We got to number two. Peter Maffay – a big-name German artist. All the other obvious big name German artists had been and gone, as had the Beatles and the Stones. Who could it be? Long, long advert break. I went into the kitchen to make a cup of tea and it struck me. Of course. Who could it be but Elvis? It wasn’t Elvis (I checked - number 94. Perhaps the peak of his career pre-dates the start of German album charts) We nearly fell off the sofa when instead it was:

1James LastGerman, real name Hans Last
2Peter MaffayBorn in Rumania. Family moved to Germany when he was in his teens. Forty years on, still speaks German with a slight but noticeable foreign accent
3AbbaSwedish, mostly.
4Deep PurpleBritish
5Herbert GrönemeyerGerman
6The BeatlesBritish
7Phil CollinsBritish
9Pink FloydBritish

Four local artists (Peter Maffay is to all intents and purposes German), five British, one Scandinavian. Not an American in sight.

currently listening to ...

1st March 2005 permanent link

Till Fellner’s recording of the piano sonata in B flat minor by Julius Reubke. Julius who? Pupil of Liszt, apparently, and this not half bad piece of music is quite reminiscent of, though not quite as stunning as, Liszt’s own sonata. It seems Reubke wrote his at about the same time, although it wasn’t published until much later. (Thank you, decent liner notes on the Apex label).

I was curious about Till Fellner because music critic and blogger Alex Ross loves his recording of Bach’s Well-Tempered Clavier. And I was curious about Schumann because I’ve heard very little of him and not been impressed by what I have heard (couple of the symphonies), but people say “ah, but you should hear his piano music”.

So when I saw this disc by Fellner, with Schumann’s Kreisleriana together with a sonata by some guy I had never heard of, it seemed worth gambling 4 euros on it. Good bet.

Update: I notice Brian Micklethwait was ahead of me on this one.

related entries: Music

been & gone

1st March 2005 permanent link

I was in the camera shop today. (Hey, I didn’t go out with the intention of going to the camera shop. I mean, Jack gave the keyboard a cup of tea, and after three days drying out it still hadn’t recovered, so I had to go to the Apple shop. And the Apple shop is just across the road from the camera shop, and there’s no harm in just having a little look? Right?)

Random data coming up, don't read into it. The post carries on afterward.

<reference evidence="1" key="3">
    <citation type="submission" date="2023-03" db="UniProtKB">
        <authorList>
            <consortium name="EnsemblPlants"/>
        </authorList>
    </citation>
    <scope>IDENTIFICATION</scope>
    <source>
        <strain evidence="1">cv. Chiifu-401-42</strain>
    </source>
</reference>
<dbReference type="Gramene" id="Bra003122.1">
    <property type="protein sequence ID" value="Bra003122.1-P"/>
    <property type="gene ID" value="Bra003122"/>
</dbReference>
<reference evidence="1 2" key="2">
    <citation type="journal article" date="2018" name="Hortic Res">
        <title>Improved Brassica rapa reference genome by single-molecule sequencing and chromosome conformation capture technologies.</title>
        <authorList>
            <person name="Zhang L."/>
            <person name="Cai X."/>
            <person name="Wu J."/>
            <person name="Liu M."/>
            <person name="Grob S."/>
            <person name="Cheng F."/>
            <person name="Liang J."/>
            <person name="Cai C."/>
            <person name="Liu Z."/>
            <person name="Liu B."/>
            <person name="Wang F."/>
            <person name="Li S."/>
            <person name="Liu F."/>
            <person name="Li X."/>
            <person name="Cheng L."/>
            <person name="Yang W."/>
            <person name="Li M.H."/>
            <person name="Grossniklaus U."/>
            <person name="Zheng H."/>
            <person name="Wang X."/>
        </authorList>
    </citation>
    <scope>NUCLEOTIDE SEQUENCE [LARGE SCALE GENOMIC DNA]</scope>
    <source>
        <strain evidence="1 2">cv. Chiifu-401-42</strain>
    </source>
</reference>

I was in the camera shop today, and they said their first shipments of Nikon’s new flagship the D2X – which I can’t even think about affording at the moment, maybe in a year or two – and the Tokina 12-24mm zoom lens – which I am seriously interested in, the 18-70mm on the D70 just isn’t quite wide enough – have already been and gone.

related entries: Photography

sabotaged mountain

1st March 2005 permanent link

The local news was really local when Jack & I switched the TV on last night – the first thing we saw was a picture of a kid on a red sledge on Jack’s Mountain. Apparently unknown Spielverderber (killjoys, but I like the German word) had tried to sabotage the snow by spreading salt. Three nights in a row of temperatures in the mid-minus-twenties (celsius) have thwarted their efforts so far. The man from the city parks department was doing a pretty good job of keeping a straight face as he explained that samples of the salt had been sent off for analysis, but they didn’t have much actual hope of catching the culprits.

I must admit when I first saw the picture of the kid sledging, I expected some tedious nanny-state story about how some kid had broken her arm or twisted her ankle or something, and therefore sledging is hideously dangerous and everybody should wear helmets or have airbag-equipped sledges or some such ridiculous bullshit. But in fairness to Bavarians, although they are generally in favour of far too many other aspects of nanny-statism they are absolutely clear on the inviolable human right to hurl oneself down mountains in any way one sees fit.

(See also: autobahns. My British upbringing means I will probably never feel completely comfortable overtaking police cars at 120 plus miles per hour, but they never seem to mind.)

See also: one of my favourite winter places from my pre-fatherhood days. A little village in the Austrian Tirol where the main nightlife happens in a tiny bar way up the mountain, and once you’ve had enough drinks the standard way down is an icy toboggan run featuring a vertical banked turn and regular mass pile ups when some not-drunk-enough punter loses their nerve and tries to brake. Feel free to send me hundreds of emails citing examples that prove me wrong, but somehow I just can’t imagine this sort of thing going on in America, land of the free. They’d be too scared somebody might sue somebody.